For the first three days the king was unable to make
Thebes is taken, its inhabitants enslaved, and its name changed to Philippopolis.
any progress in bringing his machines against
the town, owing to the gallant and even desperate defence which the garrison opposed to him.
But when the continual skirmishing, and the
volleys of missiles, had began to tell upon the
defenders, and some of them were killed and others disabled by wounds; the defence becoming a little slacker, the
Macedonians began sinking mines, and at last after nine days'
work reached the walls. They then carried on the work by
relays, so as never to leave it off day or night: and thus in three
days had undermined and underpinned two hundred feet of
the wall. The props, however, proved too weak to support
the weight, and gave way; so that the wall fell without the
Macedonians having the trouble of setting fire to them.
When they had worked energetically at clearing the debris, and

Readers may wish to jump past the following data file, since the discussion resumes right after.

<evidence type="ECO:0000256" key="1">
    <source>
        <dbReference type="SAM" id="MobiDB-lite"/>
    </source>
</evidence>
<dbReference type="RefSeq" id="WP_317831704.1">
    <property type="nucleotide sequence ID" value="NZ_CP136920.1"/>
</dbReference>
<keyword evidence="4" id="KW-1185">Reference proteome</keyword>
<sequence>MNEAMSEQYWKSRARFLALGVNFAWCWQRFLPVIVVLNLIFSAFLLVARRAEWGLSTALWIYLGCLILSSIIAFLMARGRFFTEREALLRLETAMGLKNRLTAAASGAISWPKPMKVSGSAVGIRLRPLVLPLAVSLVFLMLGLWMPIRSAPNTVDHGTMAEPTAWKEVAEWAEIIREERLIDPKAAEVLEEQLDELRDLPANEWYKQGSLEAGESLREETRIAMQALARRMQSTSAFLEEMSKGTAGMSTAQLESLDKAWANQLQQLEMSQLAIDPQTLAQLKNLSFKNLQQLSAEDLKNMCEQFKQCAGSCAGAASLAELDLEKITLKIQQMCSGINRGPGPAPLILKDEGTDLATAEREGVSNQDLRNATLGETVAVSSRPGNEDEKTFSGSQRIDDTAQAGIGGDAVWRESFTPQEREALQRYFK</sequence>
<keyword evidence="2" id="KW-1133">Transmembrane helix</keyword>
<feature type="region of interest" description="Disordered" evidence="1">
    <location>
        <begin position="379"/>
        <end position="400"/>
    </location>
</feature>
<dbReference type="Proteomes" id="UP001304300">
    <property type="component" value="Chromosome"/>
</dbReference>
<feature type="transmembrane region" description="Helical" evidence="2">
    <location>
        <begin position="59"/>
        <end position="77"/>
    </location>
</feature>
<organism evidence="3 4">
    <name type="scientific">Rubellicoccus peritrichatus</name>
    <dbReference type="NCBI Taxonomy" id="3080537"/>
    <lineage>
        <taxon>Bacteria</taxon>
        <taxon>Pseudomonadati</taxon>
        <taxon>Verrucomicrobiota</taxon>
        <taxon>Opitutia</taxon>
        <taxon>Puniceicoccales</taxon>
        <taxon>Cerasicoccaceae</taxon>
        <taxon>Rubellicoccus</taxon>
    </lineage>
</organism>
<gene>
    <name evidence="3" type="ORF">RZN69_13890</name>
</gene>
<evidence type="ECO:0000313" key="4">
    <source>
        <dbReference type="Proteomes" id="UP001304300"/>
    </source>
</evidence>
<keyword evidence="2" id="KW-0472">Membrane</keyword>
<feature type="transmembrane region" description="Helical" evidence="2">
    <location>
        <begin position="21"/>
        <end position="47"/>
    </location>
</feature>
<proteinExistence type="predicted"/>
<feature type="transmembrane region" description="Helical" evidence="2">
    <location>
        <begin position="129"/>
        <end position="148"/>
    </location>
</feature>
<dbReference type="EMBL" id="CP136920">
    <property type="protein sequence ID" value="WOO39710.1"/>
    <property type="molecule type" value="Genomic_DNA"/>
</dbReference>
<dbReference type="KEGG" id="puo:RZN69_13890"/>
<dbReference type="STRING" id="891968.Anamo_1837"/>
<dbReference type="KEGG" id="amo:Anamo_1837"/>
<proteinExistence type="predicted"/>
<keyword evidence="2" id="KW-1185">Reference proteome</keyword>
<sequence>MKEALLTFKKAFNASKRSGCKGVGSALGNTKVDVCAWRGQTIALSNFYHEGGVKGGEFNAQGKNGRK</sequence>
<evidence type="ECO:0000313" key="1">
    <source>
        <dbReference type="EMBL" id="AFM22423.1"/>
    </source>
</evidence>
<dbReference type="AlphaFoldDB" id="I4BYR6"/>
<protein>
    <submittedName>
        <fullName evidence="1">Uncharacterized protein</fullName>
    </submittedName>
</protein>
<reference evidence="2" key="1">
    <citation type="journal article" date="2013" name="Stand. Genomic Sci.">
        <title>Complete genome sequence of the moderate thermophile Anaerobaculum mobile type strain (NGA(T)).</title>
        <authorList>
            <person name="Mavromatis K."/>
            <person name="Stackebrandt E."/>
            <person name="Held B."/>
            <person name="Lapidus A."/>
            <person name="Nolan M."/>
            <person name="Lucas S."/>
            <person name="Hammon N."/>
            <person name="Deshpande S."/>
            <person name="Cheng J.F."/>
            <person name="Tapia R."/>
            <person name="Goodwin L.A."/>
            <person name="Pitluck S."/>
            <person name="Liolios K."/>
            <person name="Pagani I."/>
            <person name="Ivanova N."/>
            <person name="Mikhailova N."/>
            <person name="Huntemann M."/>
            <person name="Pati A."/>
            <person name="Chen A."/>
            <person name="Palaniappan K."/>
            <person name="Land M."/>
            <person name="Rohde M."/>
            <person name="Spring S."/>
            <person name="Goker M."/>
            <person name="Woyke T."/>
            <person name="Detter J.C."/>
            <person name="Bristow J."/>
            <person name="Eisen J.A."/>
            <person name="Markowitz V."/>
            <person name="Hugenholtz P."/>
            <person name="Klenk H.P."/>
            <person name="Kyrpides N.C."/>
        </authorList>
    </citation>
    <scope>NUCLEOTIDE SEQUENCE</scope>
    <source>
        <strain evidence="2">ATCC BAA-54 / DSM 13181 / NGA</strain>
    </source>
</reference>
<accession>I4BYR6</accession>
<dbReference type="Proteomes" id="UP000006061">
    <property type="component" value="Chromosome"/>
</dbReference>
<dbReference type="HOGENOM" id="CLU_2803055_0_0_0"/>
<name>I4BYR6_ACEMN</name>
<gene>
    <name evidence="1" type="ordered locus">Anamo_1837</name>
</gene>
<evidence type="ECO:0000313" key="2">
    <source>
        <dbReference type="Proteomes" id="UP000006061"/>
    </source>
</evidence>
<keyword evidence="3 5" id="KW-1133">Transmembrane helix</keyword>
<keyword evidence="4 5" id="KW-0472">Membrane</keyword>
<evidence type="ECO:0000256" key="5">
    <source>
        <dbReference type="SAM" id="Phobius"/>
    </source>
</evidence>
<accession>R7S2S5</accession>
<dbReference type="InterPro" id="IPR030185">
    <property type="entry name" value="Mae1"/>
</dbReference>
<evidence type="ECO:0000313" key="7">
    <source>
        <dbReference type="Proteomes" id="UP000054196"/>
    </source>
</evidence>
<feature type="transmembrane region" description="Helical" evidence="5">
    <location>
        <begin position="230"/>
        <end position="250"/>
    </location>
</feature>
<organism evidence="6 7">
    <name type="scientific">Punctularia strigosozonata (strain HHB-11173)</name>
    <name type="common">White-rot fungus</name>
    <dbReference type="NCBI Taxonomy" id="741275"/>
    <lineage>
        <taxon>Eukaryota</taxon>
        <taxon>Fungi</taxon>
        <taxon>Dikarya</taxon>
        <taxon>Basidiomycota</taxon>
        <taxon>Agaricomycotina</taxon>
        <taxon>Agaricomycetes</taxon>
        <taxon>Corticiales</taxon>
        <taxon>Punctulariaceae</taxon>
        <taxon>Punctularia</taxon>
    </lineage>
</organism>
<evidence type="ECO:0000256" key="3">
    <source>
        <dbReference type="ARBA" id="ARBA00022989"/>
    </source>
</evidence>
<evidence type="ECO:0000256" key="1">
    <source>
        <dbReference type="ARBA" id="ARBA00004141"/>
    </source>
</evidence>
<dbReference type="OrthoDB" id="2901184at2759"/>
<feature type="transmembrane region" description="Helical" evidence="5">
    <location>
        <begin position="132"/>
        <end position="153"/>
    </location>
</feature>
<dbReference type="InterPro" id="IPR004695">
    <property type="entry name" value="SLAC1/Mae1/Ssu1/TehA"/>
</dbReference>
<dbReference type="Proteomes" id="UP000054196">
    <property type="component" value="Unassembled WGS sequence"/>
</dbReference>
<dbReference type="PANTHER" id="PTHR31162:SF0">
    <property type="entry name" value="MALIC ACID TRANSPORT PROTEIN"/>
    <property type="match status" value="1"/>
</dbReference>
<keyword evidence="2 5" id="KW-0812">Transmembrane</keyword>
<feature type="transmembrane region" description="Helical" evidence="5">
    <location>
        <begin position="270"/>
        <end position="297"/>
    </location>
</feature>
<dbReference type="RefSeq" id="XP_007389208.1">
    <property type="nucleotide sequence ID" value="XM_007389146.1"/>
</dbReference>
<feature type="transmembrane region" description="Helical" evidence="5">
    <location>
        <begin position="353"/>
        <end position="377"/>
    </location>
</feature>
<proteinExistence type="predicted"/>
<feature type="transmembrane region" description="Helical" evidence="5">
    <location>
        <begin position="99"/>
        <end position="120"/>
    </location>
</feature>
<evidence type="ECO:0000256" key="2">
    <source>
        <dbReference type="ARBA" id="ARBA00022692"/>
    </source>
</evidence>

had made every preparation for entering by the breach, and
were just on the point of carrying it, the Thebans in a panic
surrendered the town. The security which this achievement
of Philip's gave to Magnesia
Aetolians of a rich field for plunder; and demonstrated to his
army that he had been justified in putting Leontius to death,
for his deliberate treachery in the previous siege of Palae.
Having thus become master of Thebes
he sold its existing
inhabitants into slavery, and drafting in some Macedonian
settlers changed its name to Philippopolis
Just as the king had finished the settlement of Thebes
ambassadors once more came from Chios
and King Ptolemy to negotiate terms of peace. He answered
them in much the same terms as he had the former,1
was not averse to peace; and bade them go and find out
what the feelings of the Aetolians were. Meanwhile he himself cared little about making peace, but continued steadily
to prosecute his designs.